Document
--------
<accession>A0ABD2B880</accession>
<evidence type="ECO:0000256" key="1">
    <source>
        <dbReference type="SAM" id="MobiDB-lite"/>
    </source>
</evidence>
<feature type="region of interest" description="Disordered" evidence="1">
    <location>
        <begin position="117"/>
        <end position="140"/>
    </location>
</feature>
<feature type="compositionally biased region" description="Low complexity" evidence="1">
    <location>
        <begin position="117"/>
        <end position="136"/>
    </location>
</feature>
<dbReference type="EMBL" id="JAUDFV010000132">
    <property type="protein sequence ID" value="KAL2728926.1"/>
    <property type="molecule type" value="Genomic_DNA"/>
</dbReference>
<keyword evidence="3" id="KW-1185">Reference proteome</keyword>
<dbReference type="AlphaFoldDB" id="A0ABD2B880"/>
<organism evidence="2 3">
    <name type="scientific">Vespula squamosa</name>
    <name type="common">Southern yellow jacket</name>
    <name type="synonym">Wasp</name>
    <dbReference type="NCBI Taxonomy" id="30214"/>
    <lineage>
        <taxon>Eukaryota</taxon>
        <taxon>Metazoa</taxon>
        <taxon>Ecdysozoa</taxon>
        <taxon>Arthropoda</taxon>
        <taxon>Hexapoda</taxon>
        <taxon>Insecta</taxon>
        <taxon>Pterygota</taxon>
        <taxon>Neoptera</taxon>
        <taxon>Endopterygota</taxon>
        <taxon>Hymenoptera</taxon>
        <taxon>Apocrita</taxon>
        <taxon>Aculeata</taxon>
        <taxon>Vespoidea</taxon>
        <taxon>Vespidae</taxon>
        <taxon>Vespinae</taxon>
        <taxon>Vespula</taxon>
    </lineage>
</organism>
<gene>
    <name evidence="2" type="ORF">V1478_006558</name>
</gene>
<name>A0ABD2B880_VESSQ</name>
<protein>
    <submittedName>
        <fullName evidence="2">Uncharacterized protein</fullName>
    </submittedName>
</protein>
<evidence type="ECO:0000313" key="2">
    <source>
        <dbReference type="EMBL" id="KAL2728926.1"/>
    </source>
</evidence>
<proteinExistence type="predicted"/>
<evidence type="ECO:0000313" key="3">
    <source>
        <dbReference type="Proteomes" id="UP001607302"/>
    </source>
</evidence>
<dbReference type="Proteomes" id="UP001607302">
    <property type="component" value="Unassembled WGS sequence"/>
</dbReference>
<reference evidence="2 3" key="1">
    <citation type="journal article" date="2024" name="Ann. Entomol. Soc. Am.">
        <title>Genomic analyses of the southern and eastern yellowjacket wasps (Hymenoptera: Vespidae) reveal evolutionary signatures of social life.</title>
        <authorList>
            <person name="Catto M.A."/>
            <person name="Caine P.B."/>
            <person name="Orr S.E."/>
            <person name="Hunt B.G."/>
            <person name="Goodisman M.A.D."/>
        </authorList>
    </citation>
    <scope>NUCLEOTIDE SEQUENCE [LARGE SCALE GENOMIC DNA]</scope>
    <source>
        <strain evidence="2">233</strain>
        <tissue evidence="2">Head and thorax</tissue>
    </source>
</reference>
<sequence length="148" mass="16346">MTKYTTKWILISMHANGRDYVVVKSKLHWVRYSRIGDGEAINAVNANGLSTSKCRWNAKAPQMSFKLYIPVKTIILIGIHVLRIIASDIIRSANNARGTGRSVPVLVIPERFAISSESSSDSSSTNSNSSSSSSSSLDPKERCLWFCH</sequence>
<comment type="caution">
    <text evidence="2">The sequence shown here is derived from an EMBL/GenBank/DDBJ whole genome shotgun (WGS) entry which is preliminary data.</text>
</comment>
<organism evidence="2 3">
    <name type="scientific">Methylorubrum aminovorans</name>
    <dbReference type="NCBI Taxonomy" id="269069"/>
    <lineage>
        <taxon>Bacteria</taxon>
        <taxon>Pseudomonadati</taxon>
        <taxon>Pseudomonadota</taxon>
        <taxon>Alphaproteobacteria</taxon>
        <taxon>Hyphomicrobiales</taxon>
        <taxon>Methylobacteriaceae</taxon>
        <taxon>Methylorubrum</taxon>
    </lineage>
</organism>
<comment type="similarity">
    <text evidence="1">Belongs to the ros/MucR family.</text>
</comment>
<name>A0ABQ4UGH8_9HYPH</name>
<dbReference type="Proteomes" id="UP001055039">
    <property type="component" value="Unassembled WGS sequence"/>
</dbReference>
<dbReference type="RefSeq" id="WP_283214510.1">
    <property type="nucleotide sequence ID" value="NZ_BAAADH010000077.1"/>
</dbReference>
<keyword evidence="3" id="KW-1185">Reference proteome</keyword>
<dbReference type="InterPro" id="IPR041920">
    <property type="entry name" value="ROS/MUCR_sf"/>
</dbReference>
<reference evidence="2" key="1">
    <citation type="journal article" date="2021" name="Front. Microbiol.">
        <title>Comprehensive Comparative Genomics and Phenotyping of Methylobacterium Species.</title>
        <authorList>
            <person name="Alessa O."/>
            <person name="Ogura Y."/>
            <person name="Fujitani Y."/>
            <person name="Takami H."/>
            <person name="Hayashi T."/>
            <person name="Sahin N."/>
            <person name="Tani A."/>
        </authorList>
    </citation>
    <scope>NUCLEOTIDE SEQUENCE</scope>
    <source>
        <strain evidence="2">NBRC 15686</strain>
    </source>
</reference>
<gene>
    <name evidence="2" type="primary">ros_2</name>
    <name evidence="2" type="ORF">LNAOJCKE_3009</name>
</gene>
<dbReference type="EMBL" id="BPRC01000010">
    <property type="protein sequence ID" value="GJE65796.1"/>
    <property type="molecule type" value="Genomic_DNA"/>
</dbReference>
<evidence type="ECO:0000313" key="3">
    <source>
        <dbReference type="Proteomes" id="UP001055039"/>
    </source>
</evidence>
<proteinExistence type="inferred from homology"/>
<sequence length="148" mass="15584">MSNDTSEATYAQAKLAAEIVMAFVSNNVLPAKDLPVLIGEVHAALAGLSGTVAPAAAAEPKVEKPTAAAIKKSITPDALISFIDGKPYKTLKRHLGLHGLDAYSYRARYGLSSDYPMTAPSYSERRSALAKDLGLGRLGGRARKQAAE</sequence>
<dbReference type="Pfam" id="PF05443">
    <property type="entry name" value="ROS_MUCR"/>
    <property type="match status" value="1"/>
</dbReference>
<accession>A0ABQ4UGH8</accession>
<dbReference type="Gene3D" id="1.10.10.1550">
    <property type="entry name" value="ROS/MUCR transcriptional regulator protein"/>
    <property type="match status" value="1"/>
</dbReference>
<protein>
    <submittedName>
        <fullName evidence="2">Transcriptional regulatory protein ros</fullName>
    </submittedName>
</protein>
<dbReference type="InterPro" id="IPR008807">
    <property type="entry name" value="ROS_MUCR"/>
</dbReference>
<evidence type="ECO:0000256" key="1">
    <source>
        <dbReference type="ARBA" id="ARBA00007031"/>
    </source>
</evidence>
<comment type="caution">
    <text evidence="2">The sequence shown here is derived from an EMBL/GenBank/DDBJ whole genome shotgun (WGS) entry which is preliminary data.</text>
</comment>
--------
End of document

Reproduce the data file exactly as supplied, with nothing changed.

<accession>A0ABD2B880</accession>
<evidence type="ECO:0000256" key="1">
    <source>
        <dbReference type="SAM" id="MobiDB-lite"/>
    </source>
</evidence>
<feature type="region of interest" description="Disordered" evidence="1">
    <location>
        <begin position="117"/>
        <end position="140"/>
    </location>
</feature>
<feature type="compositionally biased region" description="Low complexity" evidence="1">
    <location>
        <begin position="117"/>
        <end position="136"/>
    </location>
</feature>
<dbReference type="EMBL" id="JAUDFV010000132">
    <property type="protein sequence ID" value="KAL2728926.1"/>
    <property type="molecule type" value="Genomic_DNA"/>
</dbReference>
<keyword evidence="3" id="KW-1185">Reference proteome</keyword>
<dbReference type="AlphaFoldDB" id="A0ABD2B880"/>
<organism evidence="2 3">
    <name type="scientific">Vespula squamosa</name>
    <name type="common">Southern yellow jacket</name>
    <name type="synonym">Wasp</name>
    <dbReference type="NCBI Taxonomy" id="30214"/>
    <lineage>
        <taxon>Eukaryota</taxon>
        <taxon>Metazoa</taxon>
        <taxon>Ecdysozoa</taxon>
        <taxon>Arthropoda</taxon>
        <taxon>Hexapoda</taxon>
        <taxon>Insecta</taxon>
        <taxon>Pterygota</taxon>
        <taxon>Neoptera</taxon>
        <taxon>Endopterygota</taxon>
        <taxon>Hymenoptera</taxon>
        <taxon>Apocrita</taxon>
        <taxon>Aculeata</taxon>
        <taxon>Vespoidea</taxon>
        <taxon>Vespidae</taxon>
        <taxon>Vespinae</taxon>
        <taxon>Vespula</taxon>
    </lineage>
</organism>
<gene>
    <name evidence="2" type="ORF">V1478_006558</name>
</gene>
<name>A0ABD2B880_VESSQ</name>
<protein>
    <submittedName>
        <fullName evidence="2">Uncharacterized protein</fullName>
    </submittedName>
</protein>
<evidence type="ECO:0000313" key="2">
    <source>
        <dbReference type="EMBL" id="KAL2728926.1"/>
    </source>
</evidence>
<proteinExistence type="predicted"/>
<evidence type="ECO:0000313" key="3">
    <source>
        <dbReference type="Proteomes" id="UP001607302"/>
    </source>
</evidence>
<dbReference type="Proteomes" id="UP001607302">
    <property type="component" value="Unassembled WGS sequence"/>
</dbReference>
<reference evidence="2 3" key="1">
    <citation type="journal article" date="2024" name="Ann. Entomol. Soc. Am.">
        <title>Genomic analyses of the southern and eastern yellowjacket wasps (Hymenoptera: Vespidae) reveal evolutionary signatures of social life.</title>
        <authorList>
            <person name="Catto M.A."/>
            <person name="Caine P.B."/>
            <person name="Orr S.E."/>
            <person name="Hunt B.G."/>
            <person name="Goodisman M.A.D."/>
        </authorList>
    </citation>
    <scope>NUCLEOTIDE SEQUENCE [LARGE SCALE GENOMIC DNA]</scope>
    <source>
        <strain evidence="2">233</strain>
        <tissue evidence="2">Head and thorax</tissue>
    </source>
</reference>
<sequence length="148" mass="16346">MTKYTTKWILISMHANGRDYVVVKSKLHWVRYSRIGDGEAINAVNANGLSTSKCRWNAKAPQMSFKLYIPVKTIILIGIHVLRIIASDIIRSANNARGTGRSVPVLVIPERFAISSESSSDSSSTNSNSSSSSSSSLDPKERCLWFCH</sequence>
<comment type="caution">
    <text evidence="2">The sequence shown here is derived from an EMBL/GenBank/DDBJ whole genome shotgun (WGS) entry which is preliminary data.</text>
</comment>
<organism evidence="2 3">
    <name type="scientific">Methylorubrum aminovorans</name>
    <dbReference type="NCBI Taxonomy" id="269069"/>
    <lineage>
        <taxon>Bacteria</taxon>
        <taxon>Pseudomonadati</taxon>
        <taxon>Pseudomonadota</taxon>
        <taxon>Alphaproteobacteria</taxon>
        <taxon>Hyphomicrobiales</taxon>
        <taxon>Methylobacteriaceae</taxon>
        <taxon>Methylorubrum</taxon>
    </lineage>
</organism>
<comment type="similarity">
    <text evidence="1">Belongs to the ros/MucR family.</text>
</comment>
<name>A0ABQ4UGH8_9HYPH</name>
<dbReference type="Proteomes" id="UP001055039">
    <property type="component" value="Unassembled WGS sequence"/>
</dbReference>
<dbReference type="RefSeq" id="WP_283214510.1">
    <property type="nucleotide sequence ID" value="NZ_BAAADH010000077.1"/>
</dbReference>
<keyword evidence="3" id="KW-1185">Reference proteome</keyword>
<dbReference type="InterPro" id="IPR041920">
    <property type="entry name" value="ROS/MUCR_sf"/>
</dbReference>
<reference evidence="2" key="1">
    <citation type="journal article" date="2021" name="Front. Microbiol.">
        <title>Comprehensive Comparative Genomics and Phenotyping of Methylobacterium Species.</title>
        <authorList>
            <person name="Alessa O."/>
            <person name="Ogura Y."/>
            <person name="Fujitani Y."/>
            <person name="Takami H."/>
            <person name="Hayashi T."/>
            <person name="Sahin N."/>
            <person name="Tani A."/>
        </authorList>
    </citation>
    <scope>NUCLEOTIDE SEQUENCE</scope>
    <source>
        <strain evidence="2">NBRC 15686</strain>
    </source>
</reference>
<gene>
    <name evidence="2" type="primary">ros_2</name>
    <name evidence="2" type="ORF">LNAOJCKE_3009</name>
</gene>
<dbReference type="EMBL" id="BPRC01000010">
    <property type="protein sequence ID" value="GJE65796.1"/>
    <property type="molecule type" value="Genomic_DNA"/>
</dbReference>
<evidence type="ECO:0000313" key="3">
    <source>
        <dbReference type="Proteomes" id="UP001055039"/>
    </source>
</evidence>
<proteinExistence type="inferred from homology"/>
<sequence length="148" mass="15584">MSNDTSEATYAQAKLAAEIVMAFVSNNVLPAKDLPVLIGEVHAALAGLSGTVAPAAAAEPKVEKPTAAAIKKSITPDALISFIDGKPYKTLKRHLGLHGLDAYSYRARYGLSSDYPMTAPSYSERRSALAKDLGLGRLGGRARKQAAE</sequence>
<dbReference type="Pfam" id="PF05443">
    <property type="entry name" value="ROS_MUCR"/>
    <property type="match status" value="1"/>
</dbReference>
<accession>A0ABQ4UGH8</accession>
<dbReference type="Gene3D" id="1.10.10.1550">
    <property type="entry name" value="ROS/MUCR transcriptional regulator protein"/>
    <property type="match status" value="1"/>
</dbReference>
<protein>
    <submittedName>
        <fullName evidence="2">Transcriptional regulatory protein ros</fullName>
    </submittedName>
</protein>
<dbReference type="InterPro" id="IPR008807">
    <property type="entry name" value="ROS_MUCR"/>
</dbReference>
<evidence type="ECO:0000256" key="1">
    <source>
        <dbReference type="ARBA" id="ARBA00007031"/>
    </source>
</evidence>
<comment type="caution">
    <text evidence="2">The sequence shown here is derived from an EMBL/GenBank/DDBJ whole genome shotgun (WGS) entry which is preliminary data.</text>
</comment>